Thursday, May 23, 2013

It is a truth that...

It is a truth universally acknowledged that life is made up of lessons for us to learn, new heights for us to explore, new depths for us to fall to, new people for us to meet, new classes for us to take.

Not exactly what you were expecting when you read the line "It is a truth universally acknowledged," right? Hopefully? Maybe? (If it wasn't, go to the bookstore, online or in reality, and buy Pride and Prejudice and begin reading. Now.)

Okay, perhaps not universally acknowledged, but I'd say pretty widely acknowledged.

Life is made up of mistakes, of mess-ups, lessons. Sometimes we fail miserably, sometimes we succeed. This is something I think most will agree on, but there's something else to it. After a certain age, are we supposed to stop learning, to know everything? Is there a marker in our life that tells us, "Yes, you've succeeded. Go ahead doing what you're doing and everything will work out" ? Are there events that, once passed, we're supposed to know who we are, what we want, what we'll do, and after them we'll never really change ever again?

This is the time of year that seniors of both college and high school are graduating; they're taking their last exams of (insert school type here), they're moving on with their lives, they're starting to dip their toes into the "real world." I recently went through two lists that emphasized that: 65 Books You Need To Read In Your 20s and 5 Gift Books for New High School Graduates. Both were interesting, but really stuck out to me was the point they drove home, and I remember this feeling when I was looking for colleges and graduating high school, that short year ago: Was I supposed to know who I am already?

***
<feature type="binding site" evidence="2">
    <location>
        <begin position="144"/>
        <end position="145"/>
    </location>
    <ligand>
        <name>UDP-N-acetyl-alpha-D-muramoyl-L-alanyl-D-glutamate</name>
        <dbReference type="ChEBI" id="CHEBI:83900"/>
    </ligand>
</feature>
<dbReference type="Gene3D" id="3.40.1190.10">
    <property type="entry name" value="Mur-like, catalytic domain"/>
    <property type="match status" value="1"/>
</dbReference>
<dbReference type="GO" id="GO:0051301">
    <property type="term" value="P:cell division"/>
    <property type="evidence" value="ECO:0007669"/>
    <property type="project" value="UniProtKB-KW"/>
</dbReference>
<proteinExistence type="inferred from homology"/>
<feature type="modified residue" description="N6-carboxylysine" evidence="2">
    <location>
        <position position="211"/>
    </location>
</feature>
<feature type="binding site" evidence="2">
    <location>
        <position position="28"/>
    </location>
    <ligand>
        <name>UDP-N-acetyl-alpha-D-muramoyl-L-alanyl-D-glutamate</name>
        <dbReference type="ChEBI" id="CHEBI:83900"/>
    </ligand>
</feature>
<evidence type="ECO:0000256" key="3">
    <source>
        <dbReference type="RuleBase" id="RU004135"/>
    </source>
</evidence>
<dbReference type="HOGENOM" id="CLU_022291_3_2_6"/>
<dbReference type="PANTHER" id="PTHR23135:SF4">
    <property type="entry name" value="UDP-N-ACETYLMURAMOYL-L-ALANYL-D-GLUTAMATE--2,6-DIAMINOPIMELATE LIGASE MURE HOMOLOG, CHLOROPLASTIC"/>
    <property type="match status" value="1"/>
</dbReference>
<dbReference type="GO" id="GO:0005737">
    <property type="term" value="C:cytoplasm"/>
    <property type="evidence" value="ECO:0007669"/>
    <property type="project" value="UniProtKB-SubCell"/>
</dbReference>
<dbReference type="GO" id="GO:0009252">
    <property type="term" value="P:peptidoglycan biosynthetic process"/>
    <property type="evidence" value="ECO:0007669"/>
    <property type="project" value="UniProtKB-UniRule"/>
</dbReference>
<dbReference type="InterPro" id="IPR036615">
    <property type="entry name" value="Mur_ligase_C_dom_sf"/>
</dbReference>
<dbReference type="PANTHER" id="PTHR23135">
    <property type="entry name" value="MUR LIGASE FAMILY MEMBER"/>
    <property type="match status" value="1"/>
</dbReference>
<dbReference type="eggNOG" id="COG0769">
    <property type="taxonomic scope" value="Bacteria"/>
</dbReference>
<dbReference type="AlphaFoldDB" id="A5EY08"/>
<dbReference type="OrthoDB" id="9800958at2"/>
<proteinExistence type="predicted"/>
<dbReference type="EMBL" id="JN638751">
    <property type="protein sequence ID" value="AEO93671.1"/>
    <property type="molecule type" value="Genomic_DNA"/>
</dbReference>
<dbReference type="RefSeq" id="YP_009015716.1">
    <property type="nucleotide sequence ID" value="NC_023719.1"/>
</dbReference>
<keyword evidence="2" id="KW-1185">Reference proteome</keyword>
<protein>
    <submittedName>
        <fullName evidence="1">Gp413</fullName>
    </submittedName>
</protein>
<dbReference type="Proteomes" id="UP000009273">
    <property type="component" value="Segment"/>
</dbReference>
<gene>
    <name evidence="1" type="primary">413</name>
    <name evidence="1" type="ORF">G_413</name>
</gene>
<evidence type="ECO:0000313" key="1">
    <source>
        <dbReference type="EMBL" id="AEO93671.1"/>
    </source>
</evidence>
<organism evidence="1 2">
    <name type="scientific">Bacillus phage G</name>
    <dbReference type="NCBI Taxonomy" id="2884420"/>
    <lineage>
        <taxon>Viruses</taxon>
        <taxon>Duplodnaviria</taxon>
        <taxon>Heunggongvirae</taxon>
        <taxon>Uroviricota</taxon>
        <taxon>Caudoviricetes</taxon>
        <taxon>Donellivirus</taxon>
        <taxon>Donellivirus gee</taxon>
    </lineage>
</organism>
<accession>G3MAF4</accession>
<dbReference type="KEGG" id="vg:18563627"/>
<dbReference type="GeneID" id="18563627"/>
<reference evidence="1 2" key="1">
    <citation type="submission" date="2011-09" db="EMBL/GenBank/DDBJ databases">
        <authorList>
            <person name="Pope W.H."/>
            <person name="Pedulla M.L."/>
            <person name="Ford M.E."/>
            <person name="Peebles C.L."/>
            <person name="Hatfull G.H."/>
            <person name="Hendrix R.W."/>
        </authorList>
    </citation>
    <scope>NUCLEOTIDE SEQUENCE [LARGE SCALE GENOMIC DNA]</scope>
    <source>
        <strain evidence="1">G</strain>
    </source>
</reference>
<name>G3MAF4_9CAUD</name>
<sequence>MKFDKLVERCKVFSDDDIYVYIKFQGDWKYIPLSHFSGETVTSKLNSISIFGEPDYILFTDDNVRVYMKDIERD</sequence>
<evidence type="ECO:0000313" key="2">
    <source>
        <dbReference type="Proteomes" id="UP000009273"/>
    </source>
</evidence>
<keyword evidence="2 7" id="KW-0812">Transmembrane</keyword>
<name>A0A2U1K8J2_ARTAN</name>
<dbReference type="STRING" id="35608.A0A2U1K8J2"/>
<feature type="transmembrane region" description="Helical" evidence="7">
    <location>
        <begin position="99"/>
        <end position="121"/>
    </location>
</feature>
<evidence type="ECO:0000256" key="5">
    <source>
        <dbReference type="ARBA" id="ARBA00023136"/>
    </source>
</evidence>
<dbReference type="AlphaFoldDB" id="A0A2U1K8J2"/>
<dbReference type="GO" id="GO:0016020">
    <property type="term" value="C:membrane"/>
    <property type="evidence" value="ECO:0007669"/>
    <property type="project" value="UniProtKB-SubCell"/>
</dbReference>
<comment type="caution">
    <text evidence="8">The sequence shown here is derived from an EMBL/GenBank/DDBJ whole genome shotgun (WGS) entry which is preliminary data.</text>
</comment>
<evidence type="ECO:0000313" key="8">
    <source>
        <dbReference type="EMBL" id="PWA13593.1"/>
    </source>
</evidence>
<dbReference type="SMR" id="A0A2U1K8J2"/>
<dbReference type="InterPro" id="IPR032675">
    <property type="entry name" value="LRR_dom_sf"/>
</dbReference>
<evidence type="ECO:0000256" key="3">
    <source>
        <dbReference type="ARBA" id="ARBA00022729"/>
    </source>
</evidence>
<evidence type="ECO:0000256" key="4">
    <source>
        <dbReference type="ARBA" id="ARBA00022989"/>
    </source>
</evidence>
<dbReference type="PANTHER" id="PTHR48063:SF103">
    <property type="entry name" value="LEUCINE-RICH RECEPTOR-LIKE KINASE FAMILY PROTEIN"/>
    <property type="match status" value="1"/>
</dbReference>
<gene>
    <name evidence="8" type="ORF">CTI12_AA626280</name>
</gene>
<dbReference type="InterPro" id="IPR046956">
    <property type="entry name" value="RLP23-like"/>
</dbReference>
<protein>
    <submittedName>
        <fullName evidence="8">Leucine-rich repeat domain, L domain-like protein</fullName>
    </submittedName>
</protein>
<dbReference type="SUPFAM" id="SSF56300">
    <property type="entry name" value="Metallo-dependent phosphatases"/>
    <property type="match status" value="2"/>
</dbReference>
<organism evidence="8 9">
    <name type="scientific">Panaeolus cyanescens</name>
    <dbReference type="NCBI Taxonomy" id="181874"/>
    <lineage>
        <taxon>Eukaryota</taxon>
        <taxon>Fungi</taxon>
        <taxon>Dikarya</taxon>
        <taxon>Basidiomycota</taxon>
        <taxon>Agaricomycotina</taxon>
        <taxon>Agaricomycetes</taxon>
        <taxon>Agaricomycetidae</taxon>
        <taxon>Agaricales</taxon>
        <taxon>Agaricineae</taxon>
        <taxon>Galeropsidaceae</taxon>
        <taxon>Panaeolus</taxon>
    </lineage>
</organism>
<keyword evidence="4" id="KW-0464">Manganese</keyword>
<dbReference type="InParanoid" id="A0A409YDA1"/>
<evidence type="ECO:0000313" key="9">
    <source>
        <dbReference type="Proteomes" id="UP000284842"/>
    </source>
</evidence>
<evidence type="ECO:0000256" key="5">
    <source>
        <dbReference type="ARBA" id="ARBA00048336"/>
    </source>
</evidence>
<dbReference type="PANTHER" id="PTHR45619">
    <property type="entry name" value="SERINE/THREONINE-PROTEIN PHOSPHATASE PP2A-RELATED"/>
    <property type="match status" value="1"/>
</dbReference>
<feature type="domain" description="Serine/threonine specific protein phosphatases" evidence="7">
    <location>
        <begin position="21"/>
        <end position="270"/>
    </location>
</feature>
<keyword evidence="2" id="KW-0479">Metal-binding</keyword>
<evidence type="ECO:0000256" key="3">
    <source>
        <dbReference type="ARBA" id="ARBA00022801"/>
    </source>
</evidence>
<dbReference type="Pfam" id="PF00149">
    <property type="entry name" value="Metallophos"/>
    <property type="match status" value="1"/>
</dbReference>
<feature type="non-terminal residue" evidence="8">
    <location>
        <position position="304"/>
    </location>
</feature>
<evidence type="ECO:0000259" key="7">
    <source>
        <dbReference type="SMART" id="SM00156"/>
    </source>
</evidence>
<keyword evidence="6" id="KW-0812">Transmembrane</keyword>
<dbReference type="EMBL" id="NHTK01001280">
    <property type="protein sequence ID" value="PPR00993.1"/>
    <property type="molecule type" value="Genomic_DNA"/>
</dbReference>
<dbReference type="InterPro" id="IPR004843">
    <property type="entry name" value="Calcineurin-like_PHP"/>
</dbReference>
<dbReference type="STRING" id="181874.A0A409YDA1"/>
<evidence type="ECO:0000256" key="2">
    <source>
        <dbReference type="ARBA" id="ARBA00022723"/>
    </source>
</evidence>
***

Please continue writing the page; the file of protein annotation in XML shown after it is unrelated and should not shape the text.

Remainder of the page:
In some colleges interviews, they'll ask you the pivotal question: Where would you like to be in (insert time period extending from 5-20 years here)?

But here's my question: Why do I have to know the answer?

Every seven years, you're an entirely new you. This means, every single cell in your body has died or been recycled, meaning you are now made up of entirely new cells. So, should I know exactly where I want to be in 5-20 years, and aggressively pursue it until I get there? I don't think so, at least I hope not.

Life is organic, it's ever-changing. It's made up of lessons, it's a dance and a game and a roller coaster ride. Do have to map out the path exactly? Can't we be like early cartographers (mapmakers) and just get the general vicinity down, then be surprised by what happens? Doesn't that seem like the better path?

And why must there be so many rhetorical questions?

"When the stars threw down their spears,
And watered heaven with their tears,
Did He smile His work to see?
Did He who made the Lamb, make thee?

Tiger! Tiger! Burning bright
In the forests of the night,
What immortal hand or eye,
Could frame thy fearful symmetry?" ~"The Tiger," William Blake

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